There are certain rituals that I have grown up with and I would love to pass those on to my children. For as long as I can remember, ‘lighting the lamp’ has always been one daily ritual. I don’t even think about it much. My grandmother did it .My mom did it—and now I do it too.
As a child, my dad used to light the lamp in the mornings after his bath, just before breakfast and leaving for work. When I got married, I was pleasantly surprised to find out that it was the same in Satish’s home too, when he was growing up. Now, he lights the lamp in the mornings, in our home.(Lighting incense goes with lighting the lamp.'Lighting the lamp' automatically means you light the incense too)
A British friend of ours, was fascinated by the hanging lamp (yes, it is suspended from a hook and it hangs) in my house that I light, everyday. We would be having a conversation and at 6:30 p.m, I would excuse myself to ‘light the lamp’ and ‘say my prayers’.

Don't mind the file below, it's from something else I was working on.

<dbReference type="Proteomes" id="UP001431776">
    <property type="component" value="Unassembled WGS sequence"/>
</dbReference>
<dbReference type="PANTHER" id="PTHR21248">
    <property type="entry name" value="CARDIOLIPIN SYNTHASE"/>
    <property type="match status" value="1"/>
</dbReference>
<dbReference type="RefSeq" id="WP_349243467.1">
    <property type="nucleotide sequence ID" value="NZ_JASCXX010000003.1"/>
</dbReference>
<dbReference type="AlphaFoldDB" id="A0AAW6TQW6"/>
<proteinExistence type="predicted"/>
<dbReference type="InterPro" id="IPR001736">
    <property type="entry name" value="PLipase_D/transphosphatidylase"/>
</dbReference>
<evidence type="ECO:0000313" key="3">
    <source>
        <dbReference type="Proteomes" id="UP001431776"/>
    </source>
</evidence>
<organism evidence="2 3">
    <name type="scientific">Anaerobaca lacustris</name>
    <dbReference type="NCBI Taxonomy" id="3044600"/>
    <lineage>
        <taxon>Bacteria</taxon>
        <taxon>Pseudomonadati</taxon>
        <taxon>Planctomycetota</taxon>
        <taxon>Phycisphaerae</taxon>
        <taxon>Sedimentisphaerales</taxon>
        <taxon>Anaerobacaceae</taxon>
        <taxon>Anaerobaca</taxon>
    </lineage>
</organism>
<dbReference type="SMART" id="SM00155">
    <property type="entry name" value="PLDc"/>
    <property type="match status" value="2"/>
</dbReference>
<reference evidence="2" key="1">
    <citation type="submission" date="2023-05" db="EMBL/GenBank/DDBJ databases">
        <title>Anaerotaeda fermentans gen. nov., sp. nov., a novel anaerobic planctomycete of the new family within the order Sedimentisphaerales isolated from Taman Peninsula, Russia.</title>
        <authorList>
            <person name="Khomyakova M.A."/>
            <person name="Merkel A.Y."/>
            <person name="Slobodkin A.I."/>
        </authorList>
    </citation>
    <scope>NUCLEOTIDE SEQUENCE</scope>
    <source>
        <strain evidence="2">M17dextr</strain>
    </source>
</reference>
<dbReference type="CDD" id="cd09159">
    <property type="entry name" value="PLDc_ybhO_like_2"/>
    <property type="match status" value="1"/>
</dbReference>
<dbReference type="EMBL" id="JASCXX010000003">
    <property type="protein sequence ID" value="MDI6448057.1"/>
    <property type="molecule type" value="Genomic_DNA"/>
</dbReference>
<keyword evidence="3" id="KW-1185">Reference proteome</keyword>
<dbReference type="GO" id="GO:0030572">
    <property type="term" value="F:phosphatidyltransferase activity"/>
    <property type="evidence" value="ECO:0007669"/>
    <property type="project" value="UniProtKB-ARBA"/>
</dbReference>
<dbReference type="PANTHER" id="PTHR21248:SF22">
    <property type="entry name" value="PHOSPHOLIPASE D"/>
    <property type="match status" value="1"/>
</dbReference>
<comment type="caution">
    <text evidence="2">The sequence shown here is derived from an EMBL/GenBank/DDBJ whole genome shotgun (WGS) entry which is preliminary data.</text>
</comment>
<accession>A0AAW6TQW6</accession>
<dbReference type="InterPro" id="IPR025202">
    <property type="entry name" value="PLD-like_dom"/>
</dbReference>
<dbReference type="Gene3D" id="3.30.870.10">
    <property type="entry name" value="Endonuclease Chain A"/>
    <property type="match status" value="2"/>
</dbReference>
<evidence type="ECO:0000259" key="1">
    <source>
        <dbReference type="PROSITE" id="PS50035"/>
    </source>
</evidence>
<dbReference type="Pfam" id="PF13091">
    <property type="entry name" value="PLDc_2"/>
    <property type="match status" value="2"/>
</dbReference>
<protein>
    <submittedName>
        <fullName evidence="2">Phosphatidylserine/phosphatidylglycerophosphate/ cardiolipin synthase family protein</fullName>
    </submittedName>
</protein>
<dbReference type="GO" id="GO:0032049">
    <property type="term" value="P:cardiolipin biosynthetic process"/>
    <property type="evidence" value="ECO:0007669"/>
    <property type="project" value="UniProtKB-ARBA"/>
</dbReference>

He expressed a desire to see it. He was very moved by it. He said there was so much positive energy and it calmed him, just looking at the incense and the lamp. I could almost feel his awe.
This is a picture of our prayer room and the lit lamp .I began writing a post about what the significance of it all is. Then I found this article which explains it well. (click on the underlined words to read about it)
As a child I did not realize how much significance it has. Now I do—and I hope that my children realize it, someday.
It is indeed wonderful to be in touch with your traditions—be it religious or cultural.